In these times of Covid chaos and confusion I wonder: What would RQM say?
That would be Robert Quarrels Marston. Scientists, physician, scholar, and the man who invented the modern University of Florida.
Marston was a sort of an early Dr. Fauci who believed in science and didn’t mind questioning authority.
As a Rhodes Scholar he studied at Oxford under the tutelage of Sir Howard Florey, one of the Nobel Prize winners who gave the world penicillin. As the nuclear era blossomed he did groundbreaking research on what happens to the human body after total irradiation. He edited a book called “Medical Effects of Nuclear War.” At the University of Minnesota his speciality was bacteriology and immunology.
Marston bucked the politicians when necessary. He integrated the University of Mississippi School of Medicine in the face of resistance from then-Gov. Ross Barnett. And when Richard Nixon wanted to declare “war” on cancer, Marston, then director of the National Institute of Health, said it was bad science to concentrate all resources on one form of illness to the neglect of others.
Nixon fired him.
But never mind all that. RQM’s finest work, his masterpiece, was remaking a backwater southern football school into top ten world class research university.
I was writing for the Alligator when Marston was named president of the University of Florida, in 1974. And during much of his tenure in Tigert Hall, I was higher education reporter for the Gainesville Sun. I talked to him and wrote about him on an almost daily basis, and it was clear that UF hadn’t seen his like before.
Marston’s predecessor hailed from the ranks of good old boy politics. Stephen C. O’Connell longed for the days when freshmen still wore beanies, and he simply couldn’t cope with the rising anti-war, pro-civil rights sentiment among students who came here to learn and ended up occupying O’Connell’s office in protest. His chief fund raiser once told me that the only time he could get O’Connell to leave the state was to go to SEC meetings.
When Marston came to UF, Shands hospital was pretty much housed in a single building, its finances were in disarray and an influential state senator in South Florida was talking about blowing the whole thing up and starting over again…preferably in Miami.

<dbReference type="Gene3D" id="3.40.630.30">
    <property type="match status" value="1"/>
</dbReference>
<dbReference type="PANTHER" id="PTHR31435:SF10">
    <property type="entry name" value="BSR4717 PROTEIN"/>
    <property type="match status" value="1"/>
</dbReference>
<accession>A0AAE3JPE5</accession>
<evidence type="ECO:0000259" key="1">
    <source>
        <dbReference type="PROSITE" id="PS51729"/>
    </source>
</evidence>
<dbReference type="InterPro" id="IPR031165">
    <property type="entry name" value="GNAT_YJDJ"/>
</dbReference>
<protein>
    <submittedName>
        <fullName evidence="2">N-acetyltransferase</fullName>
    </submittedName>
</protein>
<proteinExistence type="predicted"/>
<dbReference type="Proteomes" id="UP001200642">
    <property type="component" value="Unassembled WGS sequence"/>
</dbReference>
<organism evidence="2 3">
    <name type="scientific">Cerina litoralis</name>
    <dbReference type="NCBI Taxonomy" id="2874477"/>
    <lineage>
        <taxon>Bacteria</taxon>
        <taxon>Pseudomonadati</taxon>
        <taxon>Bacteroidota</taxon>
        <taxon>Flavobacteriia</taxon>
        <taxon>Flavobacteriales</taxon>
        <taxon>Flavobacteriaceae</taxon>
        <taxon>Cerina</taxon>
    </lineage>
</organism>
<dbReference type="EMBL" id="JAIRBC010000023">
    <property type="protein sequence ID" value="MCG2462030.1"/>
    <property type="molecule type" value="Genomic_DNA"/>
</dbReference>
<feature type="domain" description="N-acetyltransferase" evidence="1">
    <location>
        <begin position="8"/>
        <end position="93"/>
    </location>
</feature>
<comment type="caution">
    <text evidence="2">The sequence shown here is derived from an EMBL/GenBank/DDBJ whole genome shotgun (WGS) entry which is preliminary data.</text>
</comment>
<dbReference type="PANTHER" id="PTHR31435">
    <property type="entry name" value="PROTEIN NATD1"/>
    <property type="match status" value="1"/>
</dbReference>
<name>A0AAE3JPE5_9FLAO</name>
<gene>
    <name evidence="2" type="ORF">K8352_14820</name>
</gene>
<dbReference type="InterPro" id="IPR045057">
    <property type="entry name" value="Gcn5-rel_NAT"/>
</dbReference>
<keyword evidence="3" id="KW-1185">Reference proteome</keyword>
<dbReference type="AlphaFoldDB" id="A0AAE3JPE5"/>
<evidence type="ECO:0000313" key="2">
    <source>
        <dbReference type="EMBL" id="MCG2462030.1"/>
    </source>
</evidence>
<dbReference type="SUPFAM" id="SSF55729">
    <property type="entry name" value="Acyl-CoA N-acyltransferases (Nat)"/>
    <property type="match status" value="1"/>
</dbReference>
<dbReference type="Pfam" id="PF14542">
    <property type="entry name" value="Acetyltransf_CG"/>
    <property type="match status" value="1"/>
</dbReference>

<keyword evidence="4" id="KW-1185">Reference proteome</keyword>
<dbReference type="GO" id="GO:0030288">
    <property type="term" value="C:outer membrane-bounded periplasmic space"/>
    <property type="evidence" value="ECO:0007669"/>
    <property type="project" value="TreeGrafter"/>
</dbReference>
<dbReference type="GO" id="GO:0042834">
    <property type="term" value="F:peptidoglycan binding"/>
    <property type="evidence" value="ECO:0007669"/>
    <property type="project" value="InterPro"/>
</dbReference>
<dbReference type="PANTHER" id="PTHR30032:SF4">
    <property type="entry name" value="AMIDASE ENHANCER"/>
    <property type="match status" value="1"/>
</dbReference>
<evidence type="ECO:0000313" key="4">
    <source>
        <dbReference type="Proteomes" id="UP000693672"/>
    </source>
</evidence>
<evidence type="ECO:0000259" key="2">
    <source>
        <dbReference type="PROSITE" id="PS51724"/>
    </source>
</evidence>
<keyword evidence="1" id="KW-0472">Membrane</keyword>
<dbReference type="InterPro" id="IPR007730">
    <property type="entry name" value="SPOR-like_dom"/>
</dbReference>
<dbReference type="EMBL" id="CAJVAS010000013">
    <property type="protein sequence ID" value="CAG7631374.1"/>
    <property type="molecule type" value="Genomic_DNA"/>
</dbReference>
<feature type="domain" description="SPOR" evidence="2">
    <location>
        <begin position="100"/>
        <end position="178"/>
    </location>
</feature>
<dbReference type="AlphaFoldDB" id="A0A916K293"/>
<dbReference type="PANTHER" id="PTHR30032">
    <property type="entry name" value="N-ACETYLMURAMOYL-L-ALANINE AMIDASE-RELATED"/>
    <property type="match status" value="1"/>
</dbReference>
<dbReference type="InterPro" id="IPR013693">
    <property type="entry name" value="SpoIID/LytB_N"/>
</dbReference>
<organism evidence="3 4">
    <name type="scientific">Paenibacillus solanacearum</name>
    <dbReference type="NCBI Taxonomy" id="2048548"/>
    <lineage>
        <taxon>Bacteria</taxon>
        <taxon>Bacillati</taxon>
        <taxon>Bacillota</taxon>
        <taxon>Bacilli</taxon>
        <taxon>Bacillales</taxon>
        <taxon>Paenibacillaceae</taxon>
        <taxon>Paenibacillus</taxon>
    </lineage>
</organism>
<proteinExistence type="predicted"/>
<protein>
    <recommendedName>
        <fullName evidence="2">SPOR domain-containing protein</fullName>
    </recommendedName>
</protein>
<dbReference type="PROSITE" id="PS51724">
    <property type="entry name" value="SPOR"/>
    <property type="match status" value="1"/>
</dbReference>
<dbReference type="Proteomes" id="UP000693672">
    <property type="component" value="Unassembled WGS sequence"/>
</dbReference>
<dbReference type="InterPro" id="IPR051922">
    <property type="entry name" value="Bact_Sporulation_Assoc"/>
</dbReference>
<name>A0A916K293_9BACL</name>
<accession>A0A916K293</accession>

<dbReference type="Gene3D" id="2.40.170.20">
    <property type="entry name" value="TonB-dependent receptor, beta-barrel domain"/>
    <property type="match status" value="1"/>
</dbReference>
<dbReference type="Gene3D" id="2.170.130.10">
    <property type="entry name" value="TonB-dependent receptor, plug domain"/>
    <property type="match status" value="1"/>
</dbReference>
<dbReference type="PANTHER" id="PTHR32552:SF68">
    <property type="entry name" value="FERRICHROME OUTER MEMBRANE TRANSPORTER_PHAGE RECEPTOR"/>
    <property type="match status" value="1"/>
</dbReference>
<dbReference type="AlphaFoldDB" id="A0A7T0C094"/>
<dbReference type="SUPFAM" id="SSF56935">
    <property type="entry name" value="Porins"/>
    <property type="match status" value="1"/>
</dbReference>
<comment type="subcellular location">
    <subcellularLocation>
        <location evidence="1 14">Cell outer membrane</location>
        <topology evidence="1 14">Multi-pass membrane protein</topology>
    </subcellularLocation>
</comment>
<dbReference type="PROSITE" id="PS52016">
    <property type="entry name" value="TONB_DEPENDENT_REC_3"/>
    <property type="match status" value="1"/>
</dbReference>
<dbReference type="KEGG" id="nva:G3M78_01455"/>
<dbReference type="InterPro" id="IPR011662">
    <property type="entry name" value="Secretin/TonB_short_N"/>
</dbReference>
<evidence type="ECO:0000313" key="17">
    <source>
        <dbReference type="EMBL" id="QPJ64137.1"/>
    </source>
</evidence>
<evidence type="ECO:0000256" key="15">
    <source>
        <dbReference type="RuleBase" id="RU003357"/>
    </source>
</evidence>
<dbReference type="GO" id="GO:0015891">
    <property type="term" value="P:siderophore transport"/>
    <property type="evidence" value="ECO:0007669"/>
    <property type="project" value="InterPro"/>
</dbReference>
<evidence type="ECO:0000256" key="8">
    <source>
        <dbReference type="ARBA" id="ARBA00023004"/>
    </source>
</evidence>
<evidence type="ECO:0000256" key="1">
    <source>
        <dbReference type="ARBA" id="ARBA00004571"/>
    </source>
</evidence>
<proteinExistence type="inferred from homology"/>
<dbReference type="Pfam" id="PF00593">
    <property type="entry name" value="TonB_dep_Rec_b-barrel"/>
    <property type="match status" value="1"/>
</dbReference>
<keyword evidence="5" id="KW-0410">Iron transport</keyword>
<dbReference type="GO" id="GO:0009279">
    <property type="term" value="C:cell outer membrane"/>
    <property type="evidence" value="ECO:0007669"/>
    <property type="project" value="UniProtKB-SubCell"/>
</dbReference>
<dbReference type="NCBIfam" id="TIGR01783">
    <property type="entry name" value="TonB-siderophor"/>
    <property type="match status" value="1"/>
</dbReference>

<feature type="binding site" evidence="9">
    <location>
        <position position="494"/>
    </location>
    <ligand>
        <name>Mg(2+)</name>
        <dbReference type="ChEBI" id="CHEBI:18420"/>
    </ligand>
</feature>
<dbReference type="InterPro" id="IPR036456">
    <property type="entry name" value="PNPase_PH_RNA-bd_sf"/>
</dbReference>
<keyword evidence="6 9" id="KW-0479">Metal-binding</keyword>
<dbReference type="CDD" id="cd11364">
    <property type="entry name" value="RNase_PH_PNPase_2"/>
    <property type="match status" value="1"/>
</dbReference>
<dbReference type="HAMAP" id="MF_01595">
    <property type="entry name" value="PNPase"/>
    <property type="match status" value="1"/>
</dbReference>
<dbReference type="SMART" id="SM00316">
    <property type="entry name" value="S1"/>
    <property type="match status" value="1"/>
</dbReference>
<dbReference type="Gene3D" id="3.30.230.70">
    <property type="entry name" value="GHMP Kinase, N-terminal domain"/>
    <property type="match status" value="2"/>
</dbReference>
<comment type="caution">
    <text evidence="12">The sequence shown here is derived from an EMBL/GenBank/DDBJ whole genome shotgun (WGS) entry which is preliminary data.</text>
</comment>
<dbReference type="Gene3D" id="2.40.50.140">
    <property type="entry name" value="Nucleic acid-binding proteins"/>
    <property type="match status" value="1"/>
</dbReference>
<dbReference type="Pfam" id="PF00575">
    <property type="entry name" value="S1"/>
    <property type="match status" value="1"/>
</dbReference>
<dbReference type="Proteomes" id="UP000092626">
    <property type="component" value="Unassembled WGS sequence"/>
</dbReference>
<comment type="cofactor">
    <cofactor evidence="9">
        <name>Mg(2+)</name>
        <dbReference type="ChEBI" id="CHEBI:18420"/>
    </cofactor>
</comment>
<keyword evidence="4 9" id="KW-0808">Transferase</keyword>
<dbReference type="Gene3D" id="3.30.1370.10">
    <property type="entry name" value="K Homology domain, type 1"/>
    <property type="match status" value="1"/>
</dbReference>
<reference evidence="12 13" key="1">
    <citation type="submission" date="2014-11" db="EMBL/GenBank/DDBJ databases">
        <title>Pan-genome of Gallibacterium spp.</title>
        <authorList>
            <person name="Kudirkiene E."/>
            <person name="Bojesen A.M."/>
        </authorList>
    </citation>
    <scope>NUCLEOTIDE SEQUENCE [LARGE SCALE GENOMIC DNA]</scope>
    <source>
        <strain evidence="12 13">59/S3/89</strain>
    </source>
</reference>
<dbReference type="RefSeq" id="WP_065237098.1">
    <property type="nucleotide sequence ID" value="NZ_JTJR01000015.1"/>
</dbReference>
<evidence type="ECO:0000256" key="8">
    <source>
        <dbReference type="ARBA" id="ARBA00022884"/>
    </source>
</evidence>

But Marston changed everything. He raised tens of millions of private dollars to improve and expand UF academics and its research capabilities. He paved the way for entrance into the prestigious Association of American Universities. Under his leadership UF became one of three state universities housing the broadest range of academic disciplines on a single campus.
He created UF’s Eminent Scholars Program and turned the university into one of the nation’s top destinations for National Merit Scholars.
Just this week UF announced that its faculty and scientists raised a record “$900.7 million in research funding in fiscal year 2020, despite many activities being paused for more than two months by the pandemic.” UF’s powerful research and grants machine owes its very success to the culture change and mission refinements that Marston oversaw during his 10 years at Tigert Hall.
A Renaissance man in the fullest sense of the term – he even dabbled in the science of fisheries – Marston passed away here in Gainesville in 1999. He was a gentle Virginian with a dry sense of humor and a wry smile.
I only bring all this up because I’ve been thinking about what RQM would have to say about the politicians and university presidents who are so insistent that we play college football in the midst of a Covid pandemic.
Gov. Ron DeSantis argues that “To take away (the football) season would be short-circuiting the dreams that so many of our student athletes have worked for, in many cases, their whole lives.”
Which is poli-speak for: What doesn’t kill these kids may possibly make some of them richer…at least the few who will eventually get to the NFL.
And FSU President John Thrasher, surely our latter-day Stephen C. O’Connell, assures us “We know that we can do it safely. We think it’s in the best interest of our student athletes.”
Which is NCAA-speak for: We will lose a ton of money if we can’t exploit our unpaid student athletes to rake in ESPN royalties.
Make no mistake, we are talking about turning student athletes into lab rats for our viewing pleasure. Throwing them into close contact in a sport that punishes the human body and lowers its resistance even when there isn’t a plague to complicate things.
All for our personal entertainment and the glorification of our alma mater.
Marston wasn’t anti-sports. His administration built the O’Connell Center, the O-Dome, so UF could up its basketball game. But neither did he salivate over the prospect of national titles. He used his Saturdays in the President’s Box to win Bull Gators over to his vision for a stronger, smarter and more comprehensive graduate research university.
Personally I think RQM – scientists, physician and scholar – would have been rendered speechless, at least initially, by the insistence that the game must go on no matter the consequences. Never mind the inevitable infections. Never mind all of the things scientists are still learning about the long term negative impacts of the coronavirus on the human body.
On the plus side, even as we continue this, um, infectious tailgate culture of head-banging and old school rivalry, a whole army of scientists and physicians over at the health center will continue to frantically search for treatments, cures and vaccines…all of which require lab rats.
What would RQM have said? Not no. Not even hell no!
“What in the world are all of you thinking?” that gentle, soft-spoken and always polite scientist, physician and scholar would have asked.
Because Marston would have understood the coronavirus. He would not in a million years have understood what strange malady infects a body politic that breeds the likes of a DeSantis and a Thrasher.